Self-Realisation: What It Is and How It's Different from God-Realisation

As long as humans have existed, the state of Self-realisation has been at the centre of philosophical debate across traditions. The Bhagavad Gita has acted as a guide for many in pursuit of both Self-realisation and God-realisation. The ancient scripture is a conversation between Lord Krishna and His disciple, Arjuna, as they stand on a battlefield. Everything begins as Arjuna is reeling and confused, needing to choose between his attachments and his dharma. Over the course of 18 chapters and 700 verses, their conversation plays out as Krishna guides Arjuna to understand the ultimate reality and his necessary duties.

Despite this conversation happening 5000 years ago, it has held up against the test of time. It’s eternal truths continue to guide us towards realisation – even today. Out of love for us and for the sake of our enlightenment, Krishna was not only talking to Arjuna but to everyone, including those who followed.

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What is the Self in Self-Realisation?

Even when the physical body ages and eventually dies, the soul will stay imperishable, immortal, and eternal. There is no reason for sorrow as the soul, our essence, lives on.

To help Arjuna come to terms with the fact that his perception of reality is flawed and to acquaint him with the idea that he, and therefore us too, are the soul, Krishna starts to create cracks in Arjuna's attachments and identification with his body.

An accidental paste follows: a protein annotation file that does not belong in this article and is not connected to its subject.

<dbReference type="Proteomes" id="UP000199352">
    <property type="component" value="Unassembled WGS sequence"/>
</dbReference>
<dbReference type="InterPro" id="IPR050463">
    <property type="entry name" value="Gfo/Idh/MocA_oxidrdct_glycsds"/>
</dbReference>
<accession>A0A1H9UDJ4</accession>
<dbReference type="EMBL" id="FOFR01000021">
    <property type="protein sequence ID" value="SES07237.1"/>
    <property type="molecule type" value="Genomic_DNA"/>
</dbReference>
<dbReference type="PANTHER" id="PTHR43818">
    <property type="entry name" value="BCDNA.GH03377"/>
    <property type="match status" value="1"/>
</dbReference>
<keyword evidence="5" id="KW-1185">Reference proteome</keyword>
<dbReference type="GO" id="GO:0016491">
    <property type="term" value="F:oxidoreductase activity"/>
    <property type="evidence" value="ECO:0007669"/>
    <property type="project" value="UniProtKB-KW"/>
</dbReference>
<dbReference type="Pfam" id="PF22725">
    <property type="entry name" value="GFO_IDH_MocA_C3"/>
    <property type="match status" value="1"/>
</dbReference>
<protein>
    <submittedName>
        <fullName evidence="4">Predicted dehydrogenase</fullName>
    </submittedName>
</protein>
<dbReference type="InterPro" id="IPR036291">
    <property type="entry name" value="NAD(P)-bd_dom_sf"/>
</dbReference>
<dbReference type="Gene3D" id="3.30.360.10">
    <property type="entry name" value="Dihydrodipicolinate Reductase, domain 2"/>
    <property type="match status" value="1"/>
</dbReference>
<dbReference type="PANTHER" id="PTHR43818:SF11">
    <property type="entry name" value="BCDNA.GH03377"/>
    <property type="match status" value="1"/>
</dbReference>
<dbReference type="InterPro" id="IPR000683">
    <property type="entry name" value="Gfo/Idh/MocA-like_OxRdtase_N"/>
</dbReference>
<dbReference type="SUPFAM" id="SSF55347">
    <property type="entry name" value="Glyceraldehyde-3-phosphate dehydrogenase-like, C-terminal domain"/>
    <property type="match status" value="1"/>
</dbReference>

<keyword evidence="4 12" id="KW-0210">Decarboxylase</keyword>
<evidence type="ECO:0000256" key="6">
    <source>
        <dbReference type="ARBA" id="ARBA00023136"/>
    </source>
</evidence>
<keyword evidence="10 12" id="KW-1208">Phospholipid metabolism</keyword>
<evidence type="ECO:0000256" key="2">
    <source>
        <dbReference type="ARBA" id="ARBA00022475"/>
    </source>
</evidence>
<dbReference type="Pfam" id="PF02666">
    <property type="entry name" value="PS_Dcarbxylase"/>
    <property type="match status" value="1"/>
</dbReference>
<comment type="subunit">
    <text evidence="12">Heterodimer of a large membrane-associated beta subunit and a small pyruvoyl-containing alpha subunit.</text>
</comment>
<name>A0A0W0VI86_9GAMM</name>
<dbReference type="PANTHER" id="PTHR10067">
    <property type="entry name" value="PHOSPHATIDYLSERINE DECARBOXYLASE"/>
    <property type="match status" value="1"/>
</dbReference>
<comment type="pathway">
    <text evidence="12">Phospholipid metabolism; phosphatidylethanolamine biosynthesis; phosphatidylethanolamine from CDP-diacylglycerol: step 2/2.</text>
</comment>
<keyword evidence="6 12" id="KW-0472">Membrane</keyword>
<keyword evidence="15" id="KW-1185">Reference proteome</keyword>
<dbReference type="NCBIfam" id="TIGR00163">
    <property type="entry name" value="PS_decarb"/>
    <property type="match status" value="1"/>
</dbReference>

The soul is a spark of the Divine Himself. Each living being carries Him and His Divine qualities inside and there is nothing that could ever change that.

‘Weapons do not cut the Self; fire does not burn It, water does not wet It, and wind does not dry It.’ - Bhagavad Gita, 2.23

The embodied soul might be covered in layers leading us to believe this reality to be true, but Krishna reminds us, just like our body and even our mind and intellect are prone to change, our perception of that reality will also change. It is only in the quietness of one’s being that we can see the true reality and observe the Self or soul, the unchanging and immutable truth.

One person sees the Self as a wonder, likewise another speaks of It as a wonder; still another hears of It as a wonder. But even after hearing of It, no one truly understands It.’ – Bhagavad Gita, 2.29

How do you attain Self-Realisation?

In Chapter 2, verse 29, Krishna describes the soul as something wonderful that no human mind has ever known. Mere human comprehension and words are not enough to capture the greatness and brilliance of the soul. Nevertheless, we can feel and perceive it when we go deep within. Paramahamsa Vishwananda says, ‘there are a few special people in the world who possess such virtue and purity of heart, (…) Because of their faith in God, their reverence for God, just hearing about the wonders of the soul creates a great bhav inside them.

Faith and humility are key to reconnecting with that Divine spark within. Since we need to let go of our prefabricated opinions and ideas in order to receive this Divine knowledge, we need to develop dedication, trust and an unwavering mind instead.

‘When your intellect, well-enlightened by listening to Me and firmly placed, remains unshaken in a concentrated mind, then you will attain the vision of the Self and attain yoga.’ - Bhagavad Gita, 2.53